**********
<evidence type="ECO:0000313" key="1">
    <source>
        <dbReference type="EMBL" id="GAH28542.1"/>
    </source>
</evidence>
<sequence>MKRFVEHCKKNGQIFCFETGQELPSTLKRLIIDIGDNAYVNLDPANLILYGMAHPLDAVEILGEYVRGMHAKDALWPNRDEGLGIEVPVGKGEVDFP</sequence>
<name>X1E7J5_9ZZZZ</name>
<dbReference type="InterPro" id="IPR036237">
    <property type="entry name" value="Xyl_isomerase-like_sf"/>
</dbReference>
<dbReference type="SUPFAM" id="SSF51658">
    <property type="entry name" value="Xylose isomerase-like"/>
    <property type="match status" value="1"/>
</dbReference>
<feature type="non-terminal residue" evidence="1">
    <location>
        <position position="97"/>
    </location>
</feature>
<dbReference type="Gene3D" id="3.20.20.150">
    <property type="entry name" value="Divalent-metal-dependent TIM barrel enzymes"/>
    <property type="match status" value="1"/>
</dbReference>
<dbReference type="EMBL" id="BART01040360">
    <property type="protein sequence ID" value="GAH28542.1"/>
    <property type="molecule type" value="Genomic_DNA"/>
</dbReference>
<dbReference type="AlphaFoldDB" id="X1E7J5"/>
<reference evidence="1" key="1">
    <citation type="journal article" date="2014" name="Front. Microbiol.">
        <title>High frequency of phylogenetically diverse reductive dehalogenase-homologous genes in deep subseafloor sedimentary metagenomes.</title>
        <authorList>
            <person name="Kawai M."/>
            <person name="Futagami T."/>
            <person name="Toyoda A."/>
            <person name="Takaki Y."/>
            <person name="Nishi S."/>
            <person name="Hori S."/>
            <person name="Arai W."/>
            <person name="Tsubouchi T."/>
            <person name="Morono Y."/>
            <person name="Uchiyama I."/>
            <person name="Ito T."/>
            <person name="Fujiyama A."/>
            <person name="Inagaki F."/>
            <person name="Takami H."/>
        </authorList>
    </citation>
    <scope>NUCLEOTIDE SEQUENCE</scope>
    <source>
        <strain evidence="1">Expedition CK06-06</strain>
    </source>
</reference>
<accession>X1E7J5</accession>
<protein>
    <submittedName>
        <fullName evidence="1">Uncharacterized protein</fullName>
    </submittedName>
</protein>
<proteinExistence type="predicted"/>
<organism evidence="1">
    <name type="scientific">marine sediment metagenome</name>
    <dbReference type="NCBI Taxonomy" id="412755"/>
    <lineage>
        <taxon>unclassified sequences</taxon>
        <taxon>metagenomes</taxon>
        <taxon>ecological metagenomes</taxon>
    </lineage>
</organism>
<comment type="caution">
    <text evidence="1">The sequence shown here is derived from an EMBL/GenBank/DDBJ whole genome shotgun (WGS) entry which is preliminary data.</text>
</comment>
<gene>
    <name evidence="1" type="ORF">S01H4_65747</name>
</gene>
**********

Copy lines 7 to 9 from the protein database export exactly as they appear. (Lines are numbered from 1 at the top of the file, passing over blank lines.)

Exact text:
<name>X1E7J5_9ZZZZ</name>
<dbReference type="InterPro" id="IPR036237">
    <property type="entry name" value="Xyl_isomerase-like_sf"/>